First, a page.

A greater fluidity in social relations and hierarchies was experienced across Europe in the early modern period, a consequence of the major political and religious upheavals of the sixteenth and seventeenth centuries. At the same time, the universities of Europe became increasingly orientated towards serving the territorial state, guided by a humanistic approach to learning which stressed its social and political utility. It was in these contexts that the notion of the scholar as a distinct social category gained a foothold and the status of the scholarly group as a social elite was firmly established.
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Killer Temptations: All In The Family It’s been eighteen years and Isabella Marchietti is all grown up. College is just around the corner, and with it freedom from her overbearing father, but he has other plans in mind for her future. A proposal is what he suggested: One year in America to introduce her to the businesses that she would inherit.…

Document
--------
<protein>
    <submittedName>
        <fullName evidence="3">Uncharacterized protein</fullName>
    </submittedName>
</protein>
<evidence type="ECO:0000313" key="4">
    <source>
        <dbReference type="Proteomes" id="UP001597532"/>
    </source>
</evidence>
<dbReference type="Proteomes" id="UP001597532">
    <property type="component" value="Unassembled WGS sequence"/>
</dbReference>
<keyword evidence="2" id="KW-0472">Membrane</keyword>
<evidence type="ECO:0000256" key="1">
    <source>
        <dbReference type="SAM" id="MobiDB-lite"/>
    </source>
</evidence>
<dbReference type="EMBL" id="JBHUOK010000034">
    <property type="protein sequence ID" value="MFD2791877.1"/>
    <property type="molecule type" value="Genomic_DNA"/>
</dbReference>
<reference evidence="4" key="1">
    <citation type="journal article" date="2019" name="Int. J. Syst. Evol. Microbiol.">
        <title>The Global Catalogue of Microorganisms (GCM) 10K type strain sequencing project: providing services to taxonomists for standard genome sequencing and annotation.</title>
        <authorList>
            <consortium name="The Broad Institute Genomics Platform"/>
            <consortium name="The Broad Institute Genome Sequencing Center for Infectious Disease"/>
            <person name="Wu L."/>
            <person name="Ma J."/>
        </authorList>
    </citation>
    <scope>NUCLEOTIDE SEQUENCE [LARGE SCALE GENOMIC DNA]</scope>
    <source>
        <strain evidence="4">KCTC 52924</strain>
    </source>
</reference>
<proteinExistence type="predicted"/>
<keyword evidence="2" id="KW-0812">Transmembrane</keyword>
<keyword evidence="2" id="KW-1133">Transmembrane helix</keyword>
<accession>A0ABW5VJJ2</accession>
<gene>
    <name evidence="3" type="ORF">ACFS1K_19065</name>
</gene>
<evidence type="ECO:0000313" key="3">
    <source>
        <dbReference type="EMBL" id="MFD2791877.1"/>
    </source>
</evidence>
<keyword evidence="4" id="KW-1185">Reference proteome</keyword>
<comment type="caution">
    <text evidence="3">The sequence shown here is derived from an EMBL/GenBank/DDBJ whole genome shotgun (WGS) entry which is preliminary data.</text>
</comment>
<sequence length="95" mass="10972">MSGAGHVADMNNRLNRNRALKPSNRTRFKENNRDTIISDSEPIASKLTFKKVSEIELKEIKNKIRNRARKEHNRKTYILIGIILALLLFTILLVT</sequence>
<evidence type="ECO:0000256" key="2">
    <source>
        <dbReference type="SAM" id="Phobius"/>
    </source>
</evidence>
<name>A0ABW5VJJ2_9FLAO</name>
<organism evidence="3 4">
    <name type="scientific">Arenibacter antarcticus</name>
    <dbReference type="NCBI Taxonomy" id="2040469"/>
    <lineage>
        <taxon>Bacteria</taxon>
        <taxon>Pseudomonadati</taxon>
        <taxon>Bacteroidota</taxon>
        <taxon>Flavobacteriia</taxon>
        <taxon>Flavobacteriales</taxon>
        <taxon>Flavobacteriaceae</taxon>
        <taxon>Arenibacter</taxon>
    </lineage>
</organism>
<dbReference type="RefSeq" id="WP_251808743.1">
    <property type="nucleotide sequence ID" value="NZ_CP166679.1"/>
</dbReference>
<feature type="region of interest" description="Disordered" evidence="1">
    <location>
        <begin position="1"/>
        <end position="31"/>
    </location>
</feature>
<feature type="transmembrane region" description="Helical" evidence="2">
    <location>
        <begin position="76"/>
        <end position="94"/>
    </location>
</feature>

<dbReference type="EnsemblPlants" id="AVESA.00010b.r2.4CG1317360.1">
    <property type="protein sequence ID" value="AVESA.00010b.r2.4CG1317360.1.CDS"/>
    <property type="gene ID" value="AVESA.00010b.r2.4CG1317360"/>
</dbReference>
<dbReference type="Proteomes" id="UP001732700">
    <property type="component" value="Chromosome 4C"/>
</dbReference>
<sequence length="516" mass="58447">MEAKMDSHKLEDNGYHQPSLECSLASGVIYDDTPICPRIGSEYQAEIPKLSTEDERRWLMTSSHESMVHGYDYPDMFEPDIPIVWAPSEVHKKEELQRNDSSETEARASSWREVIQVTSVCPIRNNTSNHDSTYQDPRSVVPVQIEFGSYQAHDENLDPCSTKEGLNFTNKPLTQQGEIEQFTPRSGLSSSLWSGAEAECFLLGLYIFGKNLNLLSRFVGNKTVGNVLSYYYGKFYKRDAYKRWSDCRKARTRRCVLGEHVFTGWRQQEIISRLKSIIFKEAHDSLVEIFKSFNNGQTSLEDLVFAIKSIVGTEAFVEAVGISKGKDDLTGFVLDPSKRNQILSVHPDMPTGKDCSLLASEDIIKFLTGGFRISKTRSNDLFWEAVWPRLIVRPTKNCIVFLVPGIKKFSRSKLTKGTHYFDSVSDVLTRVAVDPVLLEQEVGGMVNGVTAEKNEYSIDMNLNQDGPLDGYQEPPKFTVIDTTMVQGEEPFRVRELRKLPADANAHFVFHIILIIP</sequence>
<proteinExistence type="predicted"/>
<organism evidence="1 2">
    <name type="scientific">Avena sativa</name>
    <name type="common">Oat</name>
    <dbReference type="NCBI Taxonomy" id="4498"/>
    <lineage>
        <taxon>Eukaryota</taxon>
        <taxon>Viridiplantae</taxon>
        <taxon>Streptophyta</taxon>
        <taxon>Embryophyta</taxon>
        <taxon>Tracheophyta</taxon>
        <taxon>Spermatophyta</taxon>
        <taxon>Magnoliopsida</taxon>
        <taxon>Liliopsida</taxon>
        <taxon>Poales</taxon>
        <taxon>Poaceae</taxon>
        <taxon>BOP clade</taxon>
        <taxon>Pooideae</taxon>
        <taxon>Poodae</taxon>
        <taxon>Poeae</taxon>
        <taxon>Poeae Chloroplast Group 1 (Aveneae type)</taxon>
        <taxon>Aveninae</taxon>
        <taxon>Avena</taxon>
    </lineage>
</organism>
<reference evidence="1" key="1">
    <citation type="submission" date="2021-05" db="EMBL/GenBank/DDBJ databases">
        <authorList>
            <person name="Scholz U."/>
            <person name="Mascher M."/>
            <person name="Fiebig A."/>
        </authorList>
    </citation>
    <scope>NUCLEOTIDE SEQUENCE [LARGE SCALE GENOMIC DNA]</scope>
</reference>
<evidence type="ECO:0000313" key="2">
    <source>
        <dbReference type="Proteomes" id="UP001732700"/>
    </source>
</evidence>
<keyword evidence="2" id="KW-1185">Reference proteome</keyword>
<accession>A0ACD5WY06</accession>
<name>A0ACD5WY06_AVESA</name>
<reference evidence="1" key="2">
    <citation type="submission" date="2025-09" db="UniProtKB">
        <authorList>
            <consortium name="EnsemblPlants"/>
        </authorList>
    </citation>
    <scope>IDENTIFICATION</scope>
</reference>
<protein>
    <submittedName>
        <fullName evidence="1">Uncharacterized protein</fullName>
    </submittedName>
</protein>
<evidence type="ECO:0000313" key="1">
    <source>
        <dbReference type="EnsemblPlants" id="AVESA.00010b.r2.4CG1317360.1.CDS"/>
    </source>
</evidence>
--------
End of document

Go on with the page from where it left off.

University scholars demonstrated a great energy when characterizing themselves socially as learned men. This book investigates the significance and implications of academic self-fashioning throughout Europe in the early modern period. It describes a general and growing deliberation in the fashioning of individual, communal and categorical academic identity in this period. It explores the reasons for this growing self-consciousness among scholars, and the effects of its expression - social and political, desired and real.